alternate_case_problems - ALTERNATE CASE PROBLEMS C HAPTER...

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A-41 ALTERNATE CASE PROBLEMS C HAPTER 13 C APACITY AND L EGALITY 13-1. Mental Incompetence. Frank Feiden was diagnosed with Alzheimer’s disease in 1982. On January 11, 1986, during a hospital stay for surgery Feiden conveyed his farm to his sons, Harry and Norman. Harry was deeded a larger share of the property than Norman. Norman asked a court to set the deeds aside, alleging that his father was not mentally competent when the deeds were signed. Medical evidence introduced at trial conflicted. A physician, a psychiatrist, and an attorney all testified that when they had seen Frank at various times during 1985 and early 1986, Frank had been unable to handle his financial affairs or understand the legal consequences of his actions. Another psychiatrist, however, testified that Frank “had lucid intervals.” The attorney who obtained Frank’s signatures on the deeds stated that Frank understood what he was signing and was aware that he was deeding more of the property to Harry than to Norman. The nursing summaries indicated that on the day that the deeds were signed, Frank was having lucid periods. How should the court rule? Explain fully. [ Feiden v. Feiden , 151 A.D.2d 889, 542 N.Y.2d 860 (1989)] 13-2. Contracts by Minors. Smith purchased a car on credit from Bobby Floars Toyota, Inc., a month before his eighteenth birthday. Smith made regular monthly payments for eleven months but then returned the car to the dealer and made no fur- ther payments on it. The dealer sold the car and sued Smith to recover the difference be- tween the amount obtained by the sale of the car and the money Smith still owed to the dealer. Smith refused to pay on the ground that he had been a minor at the time of pur- chase and had disaffirmed the contract after he had reached the age of majority. Will the car dealer succeed in its claim that the ten monthly payments made after Smith turned eighteen constituted a ratification of the purchase contract? Discuss. [ Bobby Floars Toyota, Inc. v. Smith, 48 N.C.App. 580, 269 S.E.2d 320 (1980)] 13-3. Contracts by Minors. Robertson, a minor, entered into a conditional sales agreement whereby he purchased a pickup truck from Julian Pontiac Co. for $1,743.85. Robertson traded in a passenger car for which he was given a credit of $723.85 on the purchase price, leaving a balance of $1020, which he agreed to pay in twenty-three monthly installments. Robertson had already paid one of the installments when the pickup truck began to experience electrical wiring difficulties. Less than a month after the purchase of the truck, Robertson turned eighteen. About two weeks later, as a result of the electrical wiring defects, the truck caught fire and was practically destroyed.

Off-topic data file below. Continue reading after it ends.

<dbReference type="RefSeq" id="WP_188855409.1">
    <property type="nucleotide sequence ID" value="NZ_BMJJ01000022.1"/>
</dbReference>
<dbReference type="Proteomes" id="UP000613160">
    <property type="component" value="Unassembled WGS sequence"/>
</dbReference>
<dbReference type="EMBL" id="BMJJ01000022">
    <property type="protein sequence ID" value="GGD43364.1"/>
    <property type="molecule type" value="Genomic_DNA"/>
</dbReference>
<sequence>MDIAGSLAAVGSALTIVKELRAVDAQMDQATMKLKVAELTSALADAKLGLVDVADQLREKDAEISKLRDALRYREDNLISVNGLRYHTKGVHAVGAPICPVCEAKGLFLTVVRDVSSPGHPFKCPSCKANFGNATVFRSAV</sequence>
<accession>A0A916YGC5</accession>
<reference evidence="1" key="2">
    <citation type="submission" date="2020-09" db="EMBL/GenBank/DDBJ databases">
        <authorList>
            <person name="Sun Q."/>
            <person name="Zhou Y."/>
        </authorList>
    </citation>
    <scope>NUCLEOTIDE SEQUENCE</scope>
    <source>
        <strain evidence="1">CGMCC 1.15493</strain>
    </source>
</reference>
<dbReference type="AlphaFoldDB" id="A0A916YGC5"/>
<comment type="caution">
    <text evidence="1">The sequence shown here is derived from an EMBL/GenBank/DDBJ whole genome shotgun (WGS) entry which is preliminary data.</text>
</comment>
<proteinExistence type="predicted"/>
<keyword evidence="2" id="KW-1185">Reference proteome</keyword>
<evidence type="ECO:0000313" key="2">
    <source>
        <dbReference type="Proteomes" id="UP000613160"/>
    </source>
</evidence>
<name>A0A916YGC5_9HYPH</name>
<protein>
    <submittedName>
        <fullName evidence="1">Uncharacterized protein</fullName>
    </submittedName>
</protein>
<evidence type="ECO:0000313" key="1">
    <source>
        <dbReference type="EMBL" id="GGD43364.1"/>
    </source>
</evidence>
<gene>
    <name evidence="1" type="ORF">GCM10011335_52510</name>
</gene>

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A-42 APPENDIX A: ALTERNATE CASE PROBLEMS—CHAPTER 13 Robertson refused to make any further payments under the installment agreement. Julian Pontiac sued Robertson to recover the truck. Robertson filed a complaint to re-
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This note was uploaded on 12/14/2009 for the course BUSINESS bus 210 taught by Professor Levine during the Spring '09 term at American University in Bulgaria.

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alternate_case_problems - ALTERNATE CASE PROBLEMS C HAPTER...

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